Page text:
It seems that no matter what the government does to invest in local jobs and the local economy, whether it’s Malcolm Turnbull’s innovation agenda or changes to 457 visas, discussions and expectations around local tech skills remain dire.
This is a particular challenge when the development, as well as consumer expectations of technology, are advancing at a rate professionals are struggling to maintain. The natural question from here is: what can we do?
Thinking long term
There needs to be a long-term effort among businesses, government, and the education sector to fill the IT and STEM skills gaps of today. This must start with educating future generations, not necessarily in the hard skills required of today’s engineers and programmers, but rather on how to learn these skills as they change over time. Being able to “learn to learn” with agility and an open mind will be one of the greatest needs of tomorrow’s IT industry.
Furthermore, for professionals already in the workforce, stringent learning and development programs within organisations will ensure today’s experts are empowered to continually upskill throughout their career. While not all organisations can afford the resources required to implement learning and development departments internally, there are a growing number of online resources, continually being updated and improved, for business of any size or structure to tap into for short-term and long-term training.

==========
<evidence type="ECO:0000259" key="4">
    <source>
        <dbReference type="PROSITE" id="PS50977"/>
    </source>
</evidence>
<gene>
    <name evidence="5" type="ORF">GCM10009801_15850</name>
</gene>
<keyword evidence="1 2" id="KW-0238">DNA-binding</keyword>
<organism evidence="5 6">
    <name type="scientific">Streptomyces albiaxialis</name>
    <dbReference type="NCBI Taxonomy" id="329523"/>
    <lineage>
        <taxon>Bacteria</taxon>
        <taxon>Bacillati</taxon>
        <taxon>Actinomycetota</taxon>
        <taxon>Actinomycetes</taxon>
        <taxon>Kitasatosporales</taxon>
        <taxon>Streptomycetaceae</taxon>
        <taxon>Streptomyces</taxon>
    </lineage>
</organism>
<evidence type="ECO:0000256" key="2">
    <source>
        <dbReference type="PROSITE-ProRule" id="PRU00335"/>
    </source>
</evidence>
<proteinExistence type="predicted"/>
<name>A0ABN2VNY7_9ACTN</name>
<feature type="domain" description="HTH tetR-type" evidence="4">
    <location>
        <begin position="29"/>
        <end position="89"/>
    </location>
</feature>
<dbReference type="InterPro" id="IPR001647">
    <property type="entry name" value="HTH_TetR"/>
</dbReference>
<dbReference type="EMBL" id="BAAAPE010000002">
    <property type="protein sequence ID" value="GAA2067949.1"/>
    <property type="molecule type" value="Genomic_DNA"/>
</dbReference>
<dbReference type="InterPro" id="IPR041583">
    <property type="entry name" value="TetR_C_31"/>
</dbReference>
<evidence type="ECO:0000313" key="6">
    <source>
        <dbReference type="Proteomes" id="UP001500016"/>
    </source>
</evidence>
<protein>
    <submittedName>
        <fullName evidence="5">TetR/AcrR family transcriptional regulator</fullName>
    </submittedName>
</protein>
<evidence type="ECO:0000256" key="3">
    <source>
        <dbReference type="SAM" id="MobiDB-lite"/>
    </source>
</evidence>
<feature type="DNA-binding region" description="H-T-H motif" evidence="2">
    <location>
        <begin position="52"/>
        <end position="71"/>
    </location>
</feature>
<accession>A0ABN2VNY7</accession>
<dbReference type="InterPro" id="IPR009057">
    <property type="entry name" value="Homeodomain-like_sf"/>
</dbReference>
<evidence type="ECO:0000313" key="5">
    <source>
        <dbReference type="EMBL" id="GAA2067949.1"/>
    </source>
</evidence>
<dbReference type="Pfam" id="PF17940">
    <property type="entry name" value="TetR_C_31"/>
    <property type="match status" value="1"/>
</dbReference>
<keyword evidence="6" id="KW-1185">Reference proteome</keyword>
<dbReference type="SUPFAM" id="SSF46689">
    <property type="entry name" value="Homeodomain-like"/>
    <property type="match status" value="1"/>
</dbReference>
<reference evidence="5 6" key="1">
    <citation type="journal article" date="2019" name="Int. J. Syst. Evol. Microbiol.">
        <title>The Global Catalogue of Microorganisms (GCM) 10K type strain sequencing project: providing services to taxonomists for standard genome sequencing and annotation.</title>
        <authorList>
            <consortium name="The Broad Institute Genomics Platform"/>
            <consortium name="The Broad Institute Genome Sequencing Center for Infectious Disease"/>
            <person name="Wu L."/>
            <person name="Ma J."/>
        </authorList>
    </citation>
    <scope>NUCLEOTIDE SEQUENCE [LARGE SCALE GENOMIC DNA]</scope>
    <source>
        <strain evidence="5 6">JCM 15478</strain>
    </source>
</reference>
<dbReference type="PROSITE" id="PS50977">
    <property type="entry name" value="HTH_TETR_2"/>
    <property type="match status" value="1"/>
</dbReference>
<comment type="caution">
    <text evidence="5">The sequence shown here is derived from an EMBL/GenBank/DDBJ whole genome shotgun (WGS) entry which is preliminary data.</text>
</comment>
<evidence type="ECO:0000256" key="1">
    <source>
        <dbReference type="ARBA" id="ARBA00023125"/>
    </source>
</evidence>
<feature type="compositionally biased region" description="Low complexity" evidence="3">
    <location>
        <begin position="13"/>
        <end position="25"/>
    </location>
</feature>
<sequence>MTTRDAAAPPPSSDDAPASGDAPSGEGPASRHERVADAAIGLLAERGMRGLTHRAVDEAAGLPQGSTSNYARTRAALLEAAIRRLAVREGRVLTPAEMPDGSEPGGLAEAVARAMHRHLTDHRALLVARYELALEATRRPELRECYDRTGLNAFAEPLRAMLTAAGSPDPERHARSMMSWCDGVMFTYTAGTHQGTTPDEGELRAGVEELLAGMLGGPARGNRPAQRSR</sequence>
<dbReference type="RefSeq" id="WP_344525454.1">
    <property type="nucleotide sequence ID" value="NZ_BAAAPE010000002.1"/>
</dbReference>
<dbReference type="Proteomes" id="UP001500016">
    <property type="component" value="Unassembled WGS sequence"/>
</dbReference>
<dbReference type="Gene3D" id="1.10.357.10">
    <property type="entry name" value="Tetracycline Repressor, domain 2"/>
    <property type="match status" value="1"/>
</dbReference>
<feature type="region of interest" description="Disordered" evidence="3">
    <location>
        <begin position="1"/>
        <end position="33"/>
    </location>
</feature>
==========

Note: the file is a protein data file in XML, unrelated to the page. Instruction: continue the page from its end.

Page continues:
Consequently, government and businesses need to empower schools to deliver the education required to build long-term IT careers, while businesses also need to collaborate with each other to ensure professionals across the industry have on-demand access to the latest training.
While we’re trying to “live the dream” of Mr Turnbull’s innovation agenda and ideas boom, we need to be practical and understand where the talent lies today. Australia is generating some fantastic tech talent, but realistically, this only counts for a minor portion of the global talent pool. A lot of the best tech skills are in Silicon Valley and other major tech and innovation hubs around the world, including Singapore, Israel, and India. Companies that remain oblivious or in denial of this will not only lose opportunities to tap into some of the world’s most advanced talent pools, but will also fall behind to savvy competitors.
In addition, when looking at overseas talent pools, Australian businesses need to recognise it’s more than just hard skills on offer. While Australia’s tech scene is rapidly evolving and is far more advanced than other markets in some fields, such as fintech, there is a different pace and style of competitiveness at play in places like Silicon Valley.
The agility, broadness of thinking, and openness to risk and failure required to survive and succeed in these markets are unique, and can offer Australian business leaders a much needed push to think outside the box and take their business to otherwise unimaginable heights.
While the local tech skills shortages won’t be solved overnight, there are short-term initiatives local businesses can explore to ensure they don’t fall behind more competitive international players. It’s important to recognise that looking internally or locally for talent that doesn’t exist will only ensure you draw the short straw in the international battle for talent, and without proactively engaging with local businesses, educational institutions, and government agencies where possible, you’ll only add to the problem for the next generation of IT professionals.
Luan Tran is co-founder and CTO of Cyara.
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